The Australian Government will be ending the JobKeeper scheme on Sunday 28th March. Here are some tips to help business owners prepare for life after the wage subside.

Review Your Cash flow

With as much detail as you can, it is advised that business owners put together a forecast for the next few months. Get out the spreadsheets and take note of the following; From an incoming perspective: Sales figures (based on both last year and other – more normal – years, plus recent activity), any incoming grants, any royalties, franchise fees or license fees, any investment in the business or any tax refunds. From an outgoing perspective: Office space rental cost, product and operational costs, marketing, salaries and any loan repayments.

Balancing these will give you a positive or negative flow figure. Examine this closely with an accountant if required. As soon as you have a clear understanding of how the next few months will look financially, you can realistically consider making necessary spending adjustments to your business.

By reviewing your cash flow, you will have a better understanding of what is coming in and what is going out. You should ask yourself if there are any costs you can cut? Are there any cuts that aren’t essential to make and can be put on hold until the business is back on its feet? Are there cheaper alternatives to products or services you’re currently using?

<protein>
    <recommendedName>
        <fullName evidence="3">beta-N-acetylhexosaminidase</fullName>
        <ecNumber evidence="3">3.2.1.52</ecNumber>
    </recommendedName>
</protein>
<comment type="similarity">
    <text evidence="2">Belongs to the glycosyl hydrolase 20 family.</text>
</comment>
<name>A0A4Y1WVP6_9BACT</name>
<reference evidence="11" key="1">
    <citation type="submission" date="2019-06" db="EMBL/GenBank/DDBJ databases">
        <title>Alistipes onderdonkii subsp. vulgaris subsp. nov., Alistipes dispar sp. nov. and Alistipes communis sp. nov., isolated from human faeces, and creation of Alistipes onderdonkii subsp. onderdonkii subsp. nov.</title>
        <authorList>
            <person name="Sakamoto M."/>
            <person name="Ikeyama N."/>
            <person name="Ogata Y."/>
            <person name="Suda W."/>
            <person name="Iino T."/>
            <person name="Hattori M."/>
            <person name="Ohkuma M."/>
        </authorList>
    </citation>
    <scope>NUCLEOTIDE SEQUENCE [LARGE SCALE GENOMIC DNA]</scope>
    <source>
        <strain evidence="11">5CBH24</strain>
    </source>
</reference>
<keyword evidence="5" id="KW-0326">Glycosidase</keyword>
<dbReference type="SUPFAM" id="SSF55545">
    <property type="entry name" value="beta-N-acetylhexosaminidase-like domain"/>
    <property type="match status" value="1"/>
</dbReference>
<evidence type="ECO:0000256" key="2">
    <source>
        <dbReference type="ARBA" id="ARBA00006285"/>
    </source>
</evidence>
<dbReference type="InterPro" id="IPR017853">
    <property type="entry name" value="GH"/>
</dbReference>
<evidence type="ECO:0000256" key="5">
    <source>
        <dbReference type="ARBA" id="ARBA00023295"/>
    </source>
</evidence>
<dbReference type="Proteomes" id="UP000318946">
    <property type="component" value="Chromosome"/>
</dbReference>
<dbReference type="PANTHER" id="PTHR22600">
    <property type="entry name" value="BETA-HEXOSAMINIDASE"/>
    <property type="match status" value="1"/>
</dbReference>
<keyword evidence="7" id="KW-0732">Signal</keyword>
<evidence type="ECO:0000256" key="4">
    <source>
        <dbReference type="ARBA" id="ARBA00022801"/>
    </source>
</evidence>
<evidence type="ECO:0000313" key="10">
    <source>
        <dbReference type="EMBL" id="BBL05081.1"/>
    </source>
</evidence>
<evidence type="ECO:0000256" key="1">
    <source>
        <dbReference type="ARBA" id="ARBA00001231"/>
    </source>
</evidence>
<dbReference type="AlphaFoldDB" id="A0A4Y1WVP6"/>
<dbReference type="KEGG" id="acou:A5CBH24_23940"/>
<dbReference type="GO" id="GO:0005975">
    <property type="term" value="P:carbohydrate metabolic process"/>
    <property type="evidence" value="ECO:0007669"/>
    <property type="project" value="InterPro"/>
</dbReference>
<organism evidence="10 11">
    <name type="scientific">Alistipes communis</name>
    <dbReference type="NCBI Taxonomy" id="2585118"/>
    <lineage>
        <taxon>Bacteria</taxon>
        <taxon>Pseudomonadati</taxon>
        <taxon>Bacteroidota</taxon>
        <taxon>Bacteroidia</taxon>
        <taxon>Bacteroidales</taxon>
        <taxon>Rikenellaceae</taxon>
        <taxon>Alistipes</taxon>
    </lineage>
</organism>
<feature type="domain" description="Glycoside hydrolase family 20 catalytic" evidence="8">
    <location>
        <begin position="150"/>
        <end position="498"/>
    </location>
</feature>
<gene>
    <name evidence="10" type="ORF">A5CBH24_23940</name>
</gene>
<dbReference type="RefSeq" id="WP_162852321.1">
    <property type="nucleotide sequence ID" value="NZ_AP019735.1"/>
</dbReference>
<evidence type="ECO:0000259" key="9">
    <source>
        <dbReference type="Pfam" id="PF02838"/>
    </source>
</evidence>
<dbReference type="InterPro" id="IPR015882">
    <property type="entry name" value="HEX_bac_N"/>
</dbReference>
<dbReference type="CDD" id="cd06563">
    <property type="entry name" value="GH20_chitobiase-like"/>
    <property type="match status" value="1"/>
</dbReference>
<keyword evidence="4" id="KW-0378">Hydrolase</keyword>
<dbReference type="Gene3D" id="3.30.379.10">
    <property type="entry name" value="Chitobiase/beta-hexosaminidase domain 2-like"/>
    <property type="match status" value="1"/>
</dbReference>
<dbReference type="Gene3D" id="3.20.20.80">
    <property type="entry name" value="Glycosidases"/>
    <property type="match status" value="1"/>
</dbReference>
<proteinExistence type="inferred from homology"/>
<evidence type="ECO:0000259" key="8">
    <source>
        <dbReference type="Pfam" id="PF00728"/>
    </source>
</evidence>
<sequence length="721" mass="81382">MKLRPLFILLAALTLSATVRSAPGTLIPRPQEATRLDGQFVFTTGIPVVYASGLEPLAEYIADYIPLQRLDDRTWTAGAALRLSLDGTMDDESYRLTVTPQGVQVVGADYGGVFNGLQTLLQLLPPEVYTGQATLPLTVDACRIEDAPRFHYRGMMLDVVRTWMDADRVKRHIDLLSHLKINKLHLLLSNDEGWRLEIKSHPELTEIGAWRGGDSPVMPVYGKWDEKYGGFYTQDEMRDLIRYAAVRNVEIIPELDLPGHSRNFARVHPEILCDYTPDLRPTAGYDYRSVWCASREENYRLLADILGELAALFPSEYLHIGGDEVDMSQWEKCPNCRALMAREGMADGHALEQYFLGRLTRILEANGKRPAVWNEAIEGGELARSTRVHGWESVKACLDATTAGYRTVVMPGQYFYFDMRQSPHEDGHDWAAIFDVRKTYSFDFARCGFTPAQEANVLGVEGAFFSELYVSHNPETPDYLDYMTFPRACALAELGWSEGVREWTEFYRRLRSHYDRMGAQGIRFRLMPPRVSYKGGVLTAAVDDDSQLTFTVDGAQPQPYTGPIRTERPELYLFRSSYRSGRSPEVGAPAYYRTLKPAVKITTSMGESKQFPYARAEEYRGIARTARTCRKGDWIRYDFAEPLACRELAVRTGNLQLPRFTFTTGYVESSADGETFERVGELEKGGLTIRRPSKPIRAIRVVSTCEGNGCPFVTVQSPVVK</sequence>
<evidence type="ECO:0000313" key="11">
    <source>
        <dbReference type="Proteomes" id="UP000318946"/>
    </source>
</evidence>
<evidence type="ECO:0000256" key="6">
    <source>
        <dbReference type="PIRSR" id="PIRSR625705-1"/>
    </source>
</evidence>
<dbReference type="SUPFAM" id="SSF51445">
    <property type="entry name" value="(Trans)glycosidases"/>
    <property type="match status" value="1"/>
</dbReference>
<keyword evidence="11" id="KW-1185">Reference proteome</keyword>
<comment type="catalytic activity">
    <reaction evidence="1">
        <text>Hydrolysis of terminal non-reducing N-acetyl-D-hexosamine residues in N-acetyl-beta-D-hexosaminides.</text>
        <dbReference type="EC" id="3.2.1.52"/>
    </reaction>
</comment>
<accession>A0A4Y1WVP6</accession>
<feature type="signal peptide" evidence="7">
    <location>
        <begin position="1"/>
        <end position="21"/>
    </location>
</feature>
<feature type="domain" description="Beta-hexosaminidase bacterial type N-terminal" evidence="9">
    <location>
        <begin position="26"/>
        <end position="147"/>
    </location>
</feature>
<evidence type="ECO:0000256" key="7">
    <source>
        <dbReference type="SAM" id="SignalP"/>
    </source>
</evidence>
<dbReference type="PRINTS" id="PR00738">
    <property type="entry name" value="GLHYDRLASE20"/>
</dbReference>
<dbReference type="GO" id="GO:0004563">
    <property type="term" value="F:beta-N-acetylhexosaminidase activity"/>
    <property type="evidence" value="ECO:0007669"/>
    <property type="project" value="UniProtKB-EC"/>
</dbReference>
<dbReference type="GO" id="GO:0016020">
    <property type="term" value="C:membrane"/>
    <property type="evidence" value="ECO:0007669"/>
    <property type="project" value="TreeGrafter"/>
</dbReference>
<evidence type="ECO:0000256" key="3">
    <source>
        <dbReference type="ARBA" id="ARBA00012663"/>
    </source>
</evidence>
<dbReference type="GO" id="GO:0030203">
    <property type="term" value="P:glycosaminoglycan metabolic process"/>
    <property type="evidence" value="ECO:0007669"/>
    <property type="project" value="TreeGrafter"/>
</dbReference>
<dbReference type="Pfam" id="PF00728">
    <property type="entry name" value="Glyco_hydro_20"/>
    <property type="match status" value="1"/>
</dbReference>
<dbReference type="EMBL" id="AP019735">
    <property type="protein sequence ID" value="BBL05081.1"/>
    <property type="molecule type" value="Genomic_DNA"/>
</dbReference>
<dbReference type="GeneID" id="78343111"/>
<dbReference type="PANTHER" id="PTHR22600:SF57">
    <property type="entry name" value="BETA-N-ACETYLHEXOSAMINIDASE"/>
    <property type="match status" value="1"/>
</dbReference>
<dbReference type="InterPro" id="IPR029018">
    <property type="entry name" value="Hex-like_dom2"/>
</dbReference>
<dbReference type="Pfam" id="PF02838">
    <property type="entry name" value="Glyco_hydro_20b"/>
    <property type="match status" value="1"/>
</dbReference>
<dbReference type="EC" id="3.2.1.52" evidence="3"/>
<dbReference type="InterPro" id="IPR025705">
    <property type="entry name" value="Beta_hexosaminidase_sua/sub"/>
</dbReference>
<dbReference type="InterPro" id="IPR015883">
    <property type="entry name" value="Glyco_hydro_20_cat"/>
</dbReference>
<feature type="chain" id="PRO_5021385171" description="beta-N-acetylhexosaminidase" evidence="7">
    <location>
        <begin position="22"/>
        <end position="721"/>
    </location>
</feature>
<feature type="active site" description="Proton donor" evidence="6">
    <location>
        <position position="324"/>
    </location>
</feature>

ATO Debt

It would also be a good idea to check if you have any ATO debt. Find out if you have payment plans in place? Are those payment plans currently on hold? When will payments be recommencing? Are your lodgements up to date?


At the start of the covid-19 enforced lock many lenders offered loan holidays, some more generous than others.  Personal loans, car loans, business loans, mortgages, look at what loans you have, where your repayments are at, and if any payments are due to recommence. Make sure all of these are factored into your cash flow.


It is also vital to make sure you been meeting your employee’s superannuation obligations. Have they been paid in full? If you need to cut staff numbers you will need to pay superannuation obligations, do you have the capital make these payments? 


After you have looked at your cash flow it would be wise conduct some basic forecasting. This should be done to determine if you’ll be able to make ends meet now that you know what your profits and expenses will be. Look at your best-case and worst-case scenarios.


Have you got access to capital? If you don’t think about if there are any ways you can increase liquidity? Look at your payables, is there any room for flexibility when it comes to these payments?


You should also try to conduct a profitability review. This can be done by taking a look at the services and products you’re offering, are they still providing a reasonable profit margin? Are some performing better than others? This is the perfect opportunity to determine if you should be adjusting your service or product offerings based on profit margins. There’s nothing to say you can’t revert back once the business is tracking nicely.

While you are looking at profit margins, look at any opportunities to build in recurring revenue? Do your products or services potentially work on a subscription basis to enable your revenue to be reliable and frequent?